4. Enjoy a cookout. For barbecues, try veggie or soy burgers, soy hot dogs, marinated tofu or tempeh, and fruit kabobs.Grilled veggies are great, too! 
        5. Include beans and peas. Because of their high nutrient content, consuming beans and peas is recommended for everyone, vegetarians and non-vegetarians alike. Enjoy some vegetarian chili, three bean salad, or split pea soup. Make a hummus filled pita sandwich.
        6. Try different veggie versions. A variety of vegetarian products look—and may taste—like their non-vegetarian counterparts but are usually lower in saturated fat and contain no cholesterol. For breakfast, try soy-based sausage patties or links. For dinner, rather than hamburgers, try bean burgers or falafel (chickpea patties).
        7. Make some small changes at restaurants. Most restaurants can make vegetarian modifications to menu items by substituting meatless sauces or nonmeat items, such as tofu and beans for meat, and adding vegetables or pasta in place of meat. Ask about available vegetarian options.
        8. Nuts make great snacks. Choose unsalted nuts as a snack and use them in salads or main dishes. Add almonds, walnuts, or pecans instead of cheese or meat to a green salad.
        9. Get your vitamin B12. Vitamin B12 is naturally found only in animal products. Vegetarians should choose fortified foods such as cereals or soy products, or take a vitamin B12 supplement if they do not consume any animal products. Check the Nutrition Facts label for vitamin B12 in fortified products.
        10. Find a vegetarian pattern for you. Go to and check appendices 8 and 9 of the Dietary Guidelines for Americans, 2010 for vegetarian adaptations of the USDA food patterns at 12 calorie levels.

        Friday, April 6, 2012

        20 Minute Chicken Creole

        Serving Size: 1 cup
        Yield: 8 servings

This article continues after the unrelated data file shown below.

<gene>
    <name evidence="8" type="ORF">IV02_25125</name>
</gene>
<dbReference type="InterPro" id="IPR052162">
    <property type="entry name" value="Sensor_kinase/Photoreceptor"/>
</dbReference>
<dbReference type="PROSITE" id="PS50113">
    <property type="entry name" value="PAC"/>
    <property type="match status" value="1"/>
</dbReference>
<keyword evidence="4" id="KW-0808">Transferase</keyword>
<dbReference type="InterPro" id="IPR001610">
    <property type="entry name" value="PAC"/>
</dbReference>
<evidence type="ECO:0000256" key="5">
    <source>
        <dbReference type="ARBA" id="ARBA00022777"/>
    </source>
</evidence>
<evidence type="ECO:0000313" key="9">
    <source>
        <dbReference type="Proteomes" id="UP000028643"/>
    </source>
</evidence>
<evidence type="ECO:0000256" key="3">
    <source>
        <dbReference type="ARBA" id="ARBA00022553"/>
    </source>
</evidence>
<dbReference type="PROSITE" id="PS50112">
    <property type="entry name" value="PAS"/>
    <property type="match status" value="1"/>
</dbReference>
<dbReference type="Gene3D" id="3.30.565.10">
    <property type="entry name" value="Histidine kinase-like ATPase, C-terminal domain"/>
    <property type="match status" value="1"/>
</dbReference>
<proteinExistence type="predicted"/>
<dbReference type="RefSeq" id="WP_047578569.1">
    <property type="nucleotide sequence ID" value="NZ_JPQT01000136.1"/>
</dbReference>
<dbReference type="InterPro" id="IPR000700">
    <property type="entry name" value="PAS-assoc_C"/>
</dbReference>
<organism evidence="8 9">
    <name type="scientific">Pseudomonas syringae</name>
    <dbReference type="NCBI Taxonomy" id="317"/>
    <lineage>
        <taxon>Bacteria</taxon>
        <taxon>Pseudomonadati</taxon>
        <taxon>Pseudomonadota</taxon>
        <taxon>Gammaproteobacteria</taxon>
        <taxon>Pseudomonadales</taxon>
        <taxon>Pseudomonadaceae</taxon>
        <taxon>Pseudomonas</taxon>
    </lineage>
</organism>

1 tablespoon vegetable oil 2 whole chicken breasts, skinless, boneless, cut into ½-inch strips
        1 can (14.5 ounce) diced tomatoes with juice 1 cup chili sauce, low sodium 1 large green pepper, chopped 2 celery stalks, chopped 1 small onion, chopped 2 garlic cloves, minced 1 teaspoon dried basil 1 teaspoon dried parsley ¼ teaspoon cayenne pepper
        ¼ teaspoon salt

        1. In a large pan, heat oil over medium-high heat.
        2. Add chicken and cook 5 minutes, stirring occasionally.
        3. Reduce heat to medium and add remaining ingredients.
        4. Bring to a boil then reduce heat to low. Simmer, covered for 15 minutes.
        5. Serve over hot, cooked rice or whole-wheat pasta.

        Source: SNAP-Ed Connection

        Wednesday, April 4, 2012

        Caribbean Casserole

        Serving Size: 1 cup
        Yield: 10 servings

        1 medium onion, chopped ½ green pepper, diced 1 tablespoon canola oil 1 can (14.5 ounces) stewed tomatoes 1 teaspoon oregano leaves ½ teaspoon garlic powder 1½ cups instant brown rice, uncooked 1 can (16 ounces) black beans, undrained (or beans of your choice)

        1. In a large pan, heat oil over medium heat.
        2. Add onion and green pepper in canola oil, in a large pan, and cook until tender. Do not brown. 3. Add tomatoes, beans (include liquid from both), oregano, and garlic powder.
        4. Bring to a boil. Stir in rice and cover. 5. Reduce heat to low and cook for 5 minutes. 6. Remove from heat and let stand for 5 minutes before serving.

        Source: SNAP-Ed Connection

        Monday, April 2, 2012

        Healthy Weight Tips Part 1

        Avoid emotional eating.
        • Don’t let strong feelings turn into weight gain.
        • Figure out what your eating triggers are.
        • Pay attention to how much and what you are eating.
        Don’t skip meals.
        • Skipping meals does not help you lose weight!
        • Your body needs a certain number of calories every day.
        • If you skip a meal, you will probably snack or eat more later.
        • Try to eat breakfast, lunch, and dinner every day.